SecY protein

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eubacterial secY protein
PDB 1rh5 EBI.jpg
Structure of a protein-conducting channel.[1]
Identifiers
SymbolSecY
PfamPF00344
InterProIPR002208
PROSITEPDOC00612
SCOP1rh5
SUPERFAMILY1rh5
TCDB3.A.5
OPM superfamily19
OPM protein1rh5
Membranome165

The SecY protein is the main transmembrane subunit of the eubacterial Sec or Type II secretory pathway and a protein-secreting ATPase complex, also known as a translocon.

Secretion of some proteins carrying a signal-peptide across the inner membrane in Gram-negative bacteria occurs via the preprotein translocase pathway. Proteins are produced in the cytoplasm as precursors, and require a chaperone subunit to direct them to the translocase component within the membrane.[2] From there, the mature proteins are either targeted to the outer membrane, or remain as periplasmic proteins. The translocase protein subunits are encoded on the bacterial chromosome.

The translocase pathway comprises 7 proteins, including a chaperone protein (SecB), an ATPase (SecA), an integral membrane complex (SecY, SecE and SecG), and two additional membrane proteins that promote the release of the mature peptide into the periplasm (SecD and SecF).[2] The chaperone protein SecB[3] is a highly acidic homotetrameric protein that exists as a "dimer of dimers" in the bacterial cytoplasm. SecB maintains preproteins in an unfolded state after translation, and targets these to the peripheral membrane protein ATPase SecA for secretion.[4] The structure of the Escherichia coli SecYEG assembly revealed a sandwich of two membranes interacting through the extensive cytoplasmic domains.[5] Each membrane is composed of dimers of SecYEG. The monomeric complex contains 15 transmembrane helices.

The eubacterial SecY protein[6] interacts with the signal sequences of secretory proteins as well as with two other components of the protein translocation system: SecA and SecE. SecY is an integral plasma membrane protein of 419 to 492 amino acid residues that apparently contains 10 transmembrane (TM), 6 cytoplasmic and 5 periplasmic regions.

Cytoplasmic regions 2 and 3, and TM domains 1, 2, 4, 5, 7 and 10 are well conserved: the conserved cytoplasmic regions are believed to interact with cytoplasmic secretion factors, while the TM domains may participate in protein export.[7] Homologs of SecY are found in archaebacteria.[8] SecY is also encoded in the chloroplast genome of some algae[9] where it could be involved in a prokaryotic-like protein export system across the two membranes of the chloroplast endoplasmic reticulum (CER) which is present in chromophyte and cryptophyte algae.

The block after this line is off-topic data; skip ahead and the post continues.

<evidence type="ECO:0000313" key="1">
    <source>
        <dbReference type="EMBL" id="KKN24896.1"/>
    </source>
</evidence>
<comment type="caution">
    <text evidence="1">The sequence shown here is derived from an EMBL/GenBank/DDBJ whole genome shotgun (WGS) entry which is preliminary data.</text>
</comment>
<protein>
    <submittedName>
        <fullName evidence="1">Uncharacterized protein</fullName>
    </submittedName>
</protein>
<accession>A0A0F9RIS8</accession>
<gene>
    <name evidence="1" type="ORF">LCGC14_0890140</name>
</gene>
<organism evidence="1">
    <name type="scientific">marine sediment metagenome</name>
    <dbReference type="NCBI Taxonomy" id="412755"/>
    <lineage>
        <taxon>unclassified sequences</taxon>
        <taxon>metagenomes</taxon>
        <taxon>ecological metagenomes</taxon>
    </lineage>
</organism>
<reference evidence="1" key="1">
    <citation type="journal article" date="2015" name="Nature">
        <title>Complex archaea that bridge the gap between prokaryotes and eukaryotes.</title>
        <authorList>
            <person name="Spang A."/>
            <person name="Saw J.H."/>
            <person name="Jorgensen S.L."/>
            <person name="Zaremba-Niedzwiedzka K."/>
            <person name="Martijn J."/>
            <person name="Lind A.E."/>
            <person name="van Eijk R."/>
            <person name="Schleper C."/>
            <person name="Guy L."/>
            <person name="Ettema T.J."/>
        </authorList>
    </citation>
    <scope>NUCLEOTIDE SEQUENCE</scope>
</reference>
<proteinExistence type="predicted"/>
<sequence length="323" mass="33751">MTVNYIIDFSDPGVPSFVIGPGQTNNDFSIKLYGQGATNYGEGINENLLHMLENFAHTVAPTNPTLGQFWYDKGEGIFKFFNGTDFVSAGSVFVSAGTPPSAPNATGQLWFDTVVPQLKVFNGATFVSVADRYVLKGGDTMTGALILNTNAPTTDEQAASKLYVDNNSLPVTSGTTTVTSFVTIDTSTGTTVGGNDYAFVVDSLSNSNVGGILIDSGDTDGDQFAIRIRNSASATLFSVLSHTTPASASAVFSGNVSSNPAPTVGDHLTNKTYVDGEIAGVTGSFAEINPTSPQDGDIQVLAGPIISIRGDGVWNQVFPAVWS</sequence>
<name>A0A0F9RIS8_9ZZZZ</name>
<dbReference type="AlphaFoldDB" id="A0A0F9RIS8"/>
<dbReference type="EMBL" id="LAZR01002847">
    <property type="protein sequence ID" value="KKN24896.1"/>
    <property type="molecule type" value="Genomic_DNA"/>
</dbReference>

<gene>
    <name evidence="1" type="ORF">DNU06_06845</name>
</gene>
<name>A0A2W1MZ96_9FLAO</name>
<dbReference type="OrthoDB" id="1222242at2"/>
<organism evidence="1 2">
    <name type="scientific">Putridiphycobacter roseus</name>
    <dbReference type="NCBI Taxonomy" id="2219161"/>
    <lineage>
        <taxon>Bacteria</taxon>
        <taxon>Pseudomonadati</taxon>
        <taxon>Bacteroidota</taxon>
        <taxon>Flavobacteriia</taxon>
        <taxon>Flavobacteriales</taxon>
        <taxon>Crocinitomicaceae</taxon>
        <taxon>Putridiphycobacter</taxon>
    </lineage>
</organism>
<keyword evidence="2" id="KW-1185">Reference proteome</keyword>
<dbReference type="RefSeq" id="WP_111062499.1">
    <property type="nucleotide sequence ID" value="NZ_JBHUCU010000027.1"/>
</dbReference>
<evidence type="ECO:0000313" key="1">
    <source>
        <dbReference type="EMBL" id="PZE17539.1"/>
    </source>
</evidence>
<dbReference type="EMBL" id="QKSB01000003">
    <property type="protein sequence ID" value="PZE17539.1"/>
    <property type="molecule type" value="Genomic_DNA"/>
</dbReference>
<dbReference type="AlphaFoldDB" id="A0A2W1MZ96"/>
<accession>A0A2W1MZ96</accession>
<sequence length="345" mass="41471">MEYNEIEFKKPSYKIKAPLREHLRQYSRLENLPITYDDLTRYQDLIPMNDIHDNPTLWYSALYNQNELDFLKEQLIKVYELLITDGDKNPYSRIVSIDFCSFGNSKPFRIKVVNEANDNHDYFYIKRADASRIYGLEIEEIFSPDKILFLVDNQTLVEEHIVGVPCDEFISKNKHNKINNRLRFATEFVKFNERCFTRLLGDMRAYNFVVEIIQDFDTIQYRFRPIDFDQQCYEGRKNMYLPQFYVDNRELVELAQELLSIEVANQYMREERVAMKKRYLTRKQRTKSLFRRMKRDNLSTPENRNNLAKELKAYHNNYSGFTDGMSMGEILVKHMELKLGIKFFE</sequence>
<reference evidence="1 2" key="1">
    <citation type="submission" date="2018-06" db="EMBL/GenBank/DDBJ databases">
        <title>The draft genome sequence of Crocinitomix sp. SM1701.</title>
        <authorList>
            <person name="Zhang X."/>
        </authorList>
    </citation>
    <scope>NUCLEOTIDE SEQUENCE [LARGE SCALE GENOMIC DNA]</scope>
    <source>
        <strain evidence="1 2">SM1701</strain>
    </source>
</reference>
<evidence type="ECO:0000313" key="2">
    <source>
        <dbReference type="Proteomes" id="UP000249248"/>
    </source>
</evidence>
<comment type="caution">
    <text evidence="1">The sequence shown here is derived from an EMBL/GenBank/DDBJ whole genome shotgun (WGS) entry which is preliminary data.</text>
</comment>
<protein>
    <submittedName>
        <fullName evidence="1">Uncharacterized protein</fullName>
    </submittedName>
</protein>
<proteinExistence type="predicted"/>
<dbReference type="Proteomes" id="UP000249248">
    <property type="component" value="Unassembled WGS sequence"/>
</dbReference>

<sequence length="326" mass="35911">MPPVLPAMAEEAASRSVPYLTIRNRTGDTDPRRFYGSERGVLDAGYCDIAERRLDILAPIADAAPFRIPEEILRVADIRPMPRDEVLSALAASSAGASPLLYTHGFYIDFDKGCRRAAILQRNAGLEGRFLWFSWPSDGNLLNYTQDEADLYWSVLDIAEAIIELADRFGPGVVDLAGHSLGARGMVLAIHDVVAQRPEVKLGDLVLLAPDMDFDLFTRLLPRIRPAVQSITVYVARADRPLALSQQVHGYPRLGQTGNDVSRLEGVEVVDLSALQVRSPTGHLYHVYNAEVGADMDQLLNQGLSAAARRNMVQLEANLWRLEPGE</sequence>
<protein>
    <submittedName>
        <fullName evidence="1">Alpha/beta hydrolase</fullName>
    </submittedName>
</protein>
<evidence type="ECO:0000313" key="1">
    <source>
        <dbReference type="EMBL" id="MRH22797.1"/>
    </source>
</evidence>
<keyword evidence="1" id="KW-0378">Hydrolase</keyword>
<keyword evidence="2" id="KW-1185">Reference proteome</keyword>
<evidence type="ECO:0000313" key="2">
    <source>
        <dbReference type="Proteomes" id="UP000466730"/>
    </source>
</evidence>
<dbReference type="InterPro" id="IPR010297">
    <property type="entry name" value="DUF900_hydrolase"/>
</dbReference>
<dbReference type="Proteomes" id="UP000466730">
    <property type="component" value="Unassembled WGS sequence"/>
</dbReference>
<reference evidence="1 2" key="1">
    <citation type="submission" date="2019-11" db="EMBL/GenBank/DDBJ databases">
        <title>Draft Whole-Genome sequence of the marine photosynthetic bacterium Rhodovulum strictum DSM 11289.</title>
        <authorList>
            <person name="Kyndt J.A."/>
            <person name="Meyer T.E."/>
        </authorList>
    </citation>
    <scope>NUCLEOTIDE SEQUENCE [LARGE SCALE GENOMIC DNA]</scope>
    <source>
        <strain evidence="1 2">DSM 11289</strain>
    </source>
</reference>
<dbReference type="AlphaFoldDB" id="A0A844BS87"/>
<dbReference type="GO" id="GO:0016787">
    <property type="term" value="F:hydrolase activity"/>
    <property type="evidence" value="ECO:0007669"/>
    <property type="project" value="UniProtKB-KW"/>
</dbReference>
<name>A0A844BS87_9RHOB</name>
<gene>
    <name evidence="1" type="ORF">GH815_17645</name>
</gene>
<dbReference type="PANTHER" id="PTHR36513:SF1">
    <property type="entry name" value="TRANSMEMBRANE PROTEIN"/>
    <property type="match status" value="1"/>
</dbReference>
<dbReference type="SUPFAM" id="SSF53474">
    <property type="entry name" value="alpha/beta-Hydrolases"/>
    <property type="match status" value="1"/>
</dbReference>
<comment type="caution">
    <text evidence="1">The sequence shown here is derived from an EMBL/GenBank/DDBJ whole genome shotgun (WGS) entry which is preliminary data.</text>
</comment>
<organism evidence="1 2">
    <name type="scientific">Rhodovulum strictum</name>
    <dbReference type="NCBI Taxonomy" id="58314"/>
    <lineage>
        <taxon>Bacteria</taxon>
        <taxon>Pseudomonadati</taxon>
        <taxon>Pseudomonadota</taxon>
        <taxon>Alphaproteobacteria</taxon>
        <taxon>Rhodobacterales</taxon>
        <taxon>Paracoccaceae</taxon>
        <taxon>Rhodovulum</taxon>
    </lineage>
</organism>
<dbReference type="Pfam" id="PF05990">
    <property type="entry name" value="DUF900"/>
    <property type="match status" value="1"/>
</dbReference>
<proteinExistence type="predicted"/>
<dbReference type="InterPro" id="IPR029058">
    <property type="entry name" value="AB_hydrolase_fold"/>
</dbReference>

Subfamilies[edit]

Human proteins containing this domain[edit]

SEC61A1; SEC61A2;

References[edit]

  1. ^ Van den Berg B, Clemons WM, Collinson I, Modis Y, Hartmann E, Harrison SC, Rapoport TA (January 2004). "X-ray structure of a protein-conducting channel". Nature. 427 (6969): 36–44. doi:10.1038/nature02218. PMID 14661030.
  2. ^ a b Bieker KL, Phillips GJ, Silhavy TJ (June 1990). "The sec and prl genes of Escherichia coli". Journal of Bioenergetics and Biomembranes. 22 (3): 291–310. doi:10.1007/BF00763169. PMID 2202721.
  3. ^ Driessen AJ (May 2001). "SecB, a molecular chaperone with two faces". Trends in Microbiology. 9 (5): 193–6. doi:10.1016/S0966-842X(01)01980-1. PMID 11336818.
  4. ^ Müller JP (July 1999). "Effects of pre-protein overexpression on SecB synthesis in Escherichia coli". FEMS Microbiology Letters. 176 (1): 219–27. doi:10.1016/s0378-1097(99)00239-6. PMID 10418149.
  5. ^ Breyton C, Haase W, Rapoport TA, Kühlbrandt W, Collinson I (August 2002). "Three-dimensional structure of the bacterial protein-translocation complex SecYEG". Nature. 418 (6898): 662–5. doi:10.1038/nature00827. PMID 12167867.
  6. ^ Ito K (September 1992). "SecY and integral membrane components of the Escherichia coli protein translocation system". Molecular Microbiology. 6 (17): 2423–8. doi:10.1111/j.1365-2958.1992.tb01417.x. PMID 1406280.
  7. ^ Suh JW, Boylan SA, Thomas SM, Dolan KM, Oliver DB, Price CW (February 1990). "Isolation of a secY homologue from Bacillus subtilis: evidence for a common protein export pathway in eubacteria". Molecular Microbiology. 4 (2): 305–14. doi:10.1111/j.1365-2958.1990.tb00597.x. PMID 2110998.
  8. ^ Auer J, Spicker G, Böck A (June 1991). "Presence of a gene in the archaebacterium Methanococcus vannielii homologous to secY of eubacteria". Biochimie. 73 (6): 683–8. doi:10.1016/0300-9084(91)90048-6. PMID 1764515.
  9. ^ Douglas SE (February 1992). "A secY homologue is found in the plastid genome of Cryptomonas phi". FEBS Letters. 298 (1): 93–6. doi:10.1016/0014-5793(92)80029-G. PMID 1544427.